Where is the DC Circuit’s Response to FERC’s Demand Response Rule 745?

by Carolyn Elefant on February 18, 2014

in Appeals

It’s been nearly five months since the DC Circuit heard oral arguments arguments  on the petition for review of  FERC Order 745.  In case you’ve forgotten, Order 745 is FERC’s landmark rule requiring comparable treatment for demand response and generation resources by required RTOs and ISOs to pay the full wholesale price (also known as locational marginal price (LMP)) for demand response resources participating in wholesale markets.  But Order 745 was not without controversy; Commissioner Moeller dissented, arguing that LMP pricing would result in double payment to demand resources and a group of economists even filed an amicus brief at the court, which largely supports Commissioner Moeller’s approach.

For most courts, a five month wait for a ruling isn’t earth-shattering. But the D.C. Circuit usually dispatches FERC rulings at a much faster pace.  In fact, last year, all but two of the court’s thirteen decisions in FERC cases issued within three months or less from the date of argument.

So what does this all mean? Used to be that a waiting time of longer than two months meant a win for the appellants and a reversal or remand of the FERC order. While that’s no longer the case (as last year’s calendar shows, FERC won the two of the cases that took the longest to decide, while FERC lost in one of the cases where the court ruled in a scant six weeks.  Still, at a minimum, the five month wait suggests that the court may be having some difficulty in reaching a decision. 

And that’s not surprising. During the oral arguments (which I listened to recently), most of the court’s questions related not to FERC’s LMP pricing methodology, but rather, to FERC’s jurisdiction to set pricing rules for demand response at all. On the one hand, when demand resources are aggregated and offered as a bundle into wholesale markets, they resemble the same type of wholesale sale over that FERC has exclusive authority to regulate under the Federal Power Act. Yet, on the other hand each individual aggregated transactions – all of the industrial and commercial and even residential customers who sign up to agree to curtail power in exchange for payment – is essentially a retail deal, which states have long regulated. So there’s a question of whether FERC’s demand response rule regulates indirectly the retail rates that it cannot regulate directly.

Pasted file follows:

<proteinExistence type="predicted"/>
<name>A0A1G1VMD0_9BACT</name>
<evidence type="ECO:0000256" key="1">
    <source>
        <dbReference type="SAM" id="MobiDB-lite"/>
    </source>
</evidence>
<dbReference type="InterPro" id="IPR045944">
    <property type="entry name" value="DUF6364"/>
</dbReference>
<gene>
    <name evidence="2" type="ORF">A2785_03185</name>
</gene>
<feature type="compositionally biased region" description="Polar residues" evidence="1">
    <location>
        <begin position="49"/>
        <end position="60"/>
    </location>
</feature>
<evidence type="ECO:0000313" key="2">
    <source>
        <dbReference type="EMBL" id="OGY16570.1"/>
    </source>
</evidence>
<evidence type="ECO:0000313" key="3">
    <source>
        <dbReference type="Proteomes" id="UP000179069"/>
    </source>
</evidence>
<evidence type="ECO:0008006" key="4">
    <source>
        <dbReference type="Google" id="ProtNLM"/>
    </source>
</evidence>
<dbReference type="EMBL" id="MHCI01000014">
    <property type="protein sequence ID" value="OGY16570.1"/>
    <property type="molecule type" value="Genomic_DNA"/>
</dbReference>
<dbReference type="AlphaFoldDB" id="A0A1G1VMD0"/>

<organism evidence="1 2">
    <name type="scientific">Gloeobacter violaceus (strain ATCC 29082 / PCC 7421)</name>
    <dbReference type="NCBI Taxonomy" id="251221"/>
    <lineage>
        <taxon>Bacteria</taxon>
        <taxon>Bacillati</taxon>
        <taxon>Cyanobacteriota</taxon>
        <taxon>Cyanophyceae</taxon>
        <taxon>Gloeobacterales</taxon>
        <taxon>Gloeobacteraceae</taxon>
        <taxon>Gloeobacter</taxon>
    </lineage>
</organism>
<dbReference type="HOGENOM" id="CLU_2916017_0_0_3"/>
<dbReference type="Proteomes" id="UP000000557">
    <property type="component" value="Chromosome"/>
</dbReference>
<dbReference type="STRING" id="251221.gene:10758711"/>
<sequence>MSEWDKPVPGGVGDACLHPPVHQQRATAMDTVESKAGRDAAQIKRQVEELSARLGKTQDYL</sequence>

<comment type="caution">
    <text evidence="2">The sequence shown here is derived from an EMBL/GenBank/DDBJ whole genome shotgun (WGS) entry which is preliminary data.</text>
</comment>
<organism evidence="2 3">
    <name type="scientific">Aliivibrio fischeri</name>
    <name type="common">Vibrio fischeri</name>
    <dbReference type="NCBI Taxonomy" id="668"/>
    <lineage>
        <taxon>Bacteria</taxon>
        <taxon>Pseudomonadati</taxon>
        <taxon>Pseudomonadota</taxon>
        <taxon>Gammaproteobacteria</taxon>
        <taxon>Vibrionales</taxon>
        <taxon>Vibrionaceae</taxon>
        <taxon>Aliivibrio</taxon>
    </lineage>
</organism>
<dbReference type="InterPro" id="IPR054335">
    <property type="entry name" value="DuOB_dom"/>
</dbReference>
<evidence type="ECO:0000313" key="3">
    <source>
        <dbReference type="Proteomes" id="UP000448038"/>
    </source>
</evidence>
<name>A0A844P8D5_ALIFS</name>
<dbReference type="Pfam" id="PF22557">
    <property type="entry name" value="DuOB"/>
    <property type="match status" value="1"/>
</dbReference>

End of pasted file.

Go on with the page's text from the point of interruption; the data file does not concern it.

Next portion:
Not only is the demand response question a tricky one on its own, but the issue is further complicated by the pending Order 1000 appeal which also raises questions about whether FERC  exceeded its authority and encroached on state rights. The court may have this case on its mind as it works through the demand response appeal.

It’s possible that the court, if it’s on the fence may try to split the baby, perhaps remand the demand response rule to FERC for further consideration. If that happens, that’s where the fun begins. Chairman Wellinghoff, chief architect of FERC’s demand response policy has left the Commission.  Commissioner Moeller who authored the dissent now has “partner in crime” with Commissioner Clark who often joins Commissioner Moeller’s dissents or authors his own. Meanwhile, FERC is still operating with four commissioners until the Senate confirms the President’s recent nominee, Norman Bay.

In the nearly three years since Order 745 issued, demand response has become entrenched in power markets. So it’s not clear whether invalidating FERC’s rule or remanding it for further explanation will have much effect at this point. We’ll keep our eye out for the court’s ruling because whichever way it goes, the decision is bound to offer insight about where to draw the line between FERC and state jurisdiction, wholesale and retail transactions. After five months, the court undoubtedly will have something to say about that.

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